There’s a reason the festive period is often dubbed ‘the most wonderful time of the year’ - cosy nights in, snow, parties, presents and an overflow of wine and affection - what’s not to love?
The reality, however, isn’t always as rosy. Research from the mental health charity, Mind, shows that 1 in 5 of the 1,100 people surveyed have called a helpline over Christmas, 60% have experienced panic attacks and over three quarters have had trouble sleeping over the period. Thanks to the extra pressure to have fun, be sociable and spend more money at this time, people who struggle with issues such as anxiety and depression can find Christmas particularly difficult to navigate.
You’re not alone
Christmas is such a “happy” time that it can be so easy to fall into the trap of thinking you’re the only person who’s feeling anything other than 100%. The statistics from Mind, however, remind us that this isn’t actually the case. So many people suffer with mental health fluctuations at Christmas - in fact, the NHS found that 1 in 4 people in the UK are likely to experience them in some form or another at this time of year. In those moments when negative thought patterns begin and when you berate yourself for not being able to just enjoy it all “like a normal person” it’s worth remembering these statistics. Take a look around you - if the statistics are correct, you’re unlikely to be the only person in your workplace, your friendship group or even your family working through poor mental health.
From overcoming loneliness to overindulgence, here are some suggestions for looking after your mental health over Christmas.
What with Christmas being one of the most sociable times of the year, it can also be one of the most isolating. Though statistics show that loneliness is particularly pronounced in the older community at this time of year (around half a million people in the UK expected to feel lonely last Christmas) it’s common in young people too - in fact, it was found in 2018 that young people actually feel loneliness more often and more intensely than any other age group. If you’re finding it hard to stave off feelings of isolation, either because you’re away from family and friends or suffer with social anxiety, ensure you make time to do the things that are meaningful to you - making time for hobbies or volunteering to help others in need can make a huge difference. Of course, the idea of ‘bringing down’ someone else’s mood by telling them how you feel at this time might not sound like an appealing prospect but the truth is, the people who care about you wouldn’t want you to suffer in silence.
The idea of going through Christmas when you’ve lost someone you love can seem unbearable - even if it’s not the first Christmas you’ve had to endure it. It can be one of the hardest times of the year if you’re bereaved, in no small part thanks to the pressure to be having a good time and the knowledge that other people get to celebrate with their friends and family. If you’re dreading December 25th for this reason, remember not to put pressure on yourself to have a good time. Finding ways to share memories of the person you lost without it feeling overwhelming can actually be helpful, whilst accepting help and avoiding isolation, though perhaps not initially appealing, can be hugely beneficial in the long run.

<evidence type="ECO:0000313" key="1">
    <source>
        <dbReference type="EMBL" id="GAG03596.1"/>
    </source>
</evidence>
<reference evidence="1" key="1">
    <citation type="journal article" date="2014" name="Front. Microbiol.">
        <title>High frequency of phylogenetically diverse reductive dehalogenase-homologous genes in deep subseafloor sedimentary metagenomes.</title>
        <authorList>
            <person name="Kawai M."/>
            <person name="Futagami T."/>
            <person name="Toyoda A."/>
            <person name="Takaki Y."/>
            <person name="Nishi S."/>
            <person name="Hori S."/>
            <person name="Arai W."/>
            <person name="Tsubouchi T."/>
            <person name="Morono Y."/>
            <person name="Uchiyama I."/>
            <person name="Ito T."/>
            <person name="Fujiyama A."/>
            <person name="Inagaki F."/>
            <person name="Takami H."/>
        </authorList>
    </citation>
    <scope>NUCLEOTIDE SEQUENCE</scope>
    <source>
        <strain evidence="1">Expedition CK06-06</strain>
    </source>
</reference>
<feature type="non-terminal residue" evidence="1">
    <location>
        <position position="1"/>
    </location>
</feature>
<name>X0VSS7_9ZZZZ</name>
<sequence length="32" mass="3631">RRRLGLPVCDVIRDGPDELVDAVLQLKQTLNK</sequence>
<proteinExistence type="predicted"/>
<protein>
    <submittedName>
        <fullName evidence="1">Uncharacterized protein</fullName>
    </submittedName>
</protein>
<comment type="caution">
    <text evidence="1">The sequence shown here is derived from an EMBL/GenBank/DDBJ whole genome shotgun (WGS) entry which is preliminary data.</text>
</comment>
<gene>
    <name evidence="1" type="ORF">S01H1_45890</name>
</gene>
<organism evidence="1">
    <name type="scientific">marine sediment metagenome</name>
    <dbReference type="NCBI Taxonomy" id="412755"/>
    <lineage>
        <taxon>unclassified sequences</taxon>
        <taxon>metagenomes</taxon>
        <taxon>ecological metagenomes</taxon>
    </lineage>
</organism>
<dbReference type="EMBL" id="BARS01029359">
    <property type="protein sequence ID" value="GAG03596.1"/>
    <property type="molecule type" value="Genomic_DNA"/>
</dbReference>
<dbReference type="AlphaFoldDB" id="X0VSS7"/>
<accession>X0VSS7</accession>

Thanks to a greater intake of alcohol, a propensity to overindulge and not sleep enough, the Christmas period can trigger dips in both mental and physical health. Considering the significant links we see between the gut and the brain, it’s little surprise that the food and drink we are consuming can leave us feeling under the weather mentally. Though it might seem like a good idea in the moment to turn to alcohol to calm the nerves, studies show that it can alter your brain chemistry, leaving you feeling worse than you did before. Focusing on balance and moderation (ensuring you continue to eat a nutrient-rich diet in between occasional festive indulgences and staying hydrated) will help keep your brain and body at optimum function, as well as help you avoid the fluctuation of bingeing (which is also known to be both a cause and effect of mental health issues).
Those who suffer with social anxiety can end up dreading the festive period. From parties to family gatherings, the whole thing can seem somewhat overwhelming. Whether you suffer from social anxiety or not, it’s important to remember that your mental health should take priority over any feelings of social obligation. If you are heading into a social situation that you’re not that keen on, however, go in with a contingency plan. Marking out a place to take time out quietly if the pressure gets too much and knowing what your exit strategy will be can be particularly helpful. If it’s the conversations that you’re worried about - perhaps your shyness is crippling or you find small talk excruciating, having topics of conversation planned out can help you feel more relaxed in the moment, as you won’t be casting around for things to say.
It’s been reported that around five million people worry about money at Christmas. The pressure to spend more on gifts, events and clothing can become too much. Though the best thing to do is always to plan ahead and set aside money for the Christmas period, if you find yourself feeling anxious about it when the time arrives, try cutting back by making your own gifts, setting spending limits for each present or opting not to go to every party.
If you are suffering from mental health issues and need someone to talk to, we suggest seeking the advice of a medical professional or calling a mental health helpline, such as any of those listed by the NHS.
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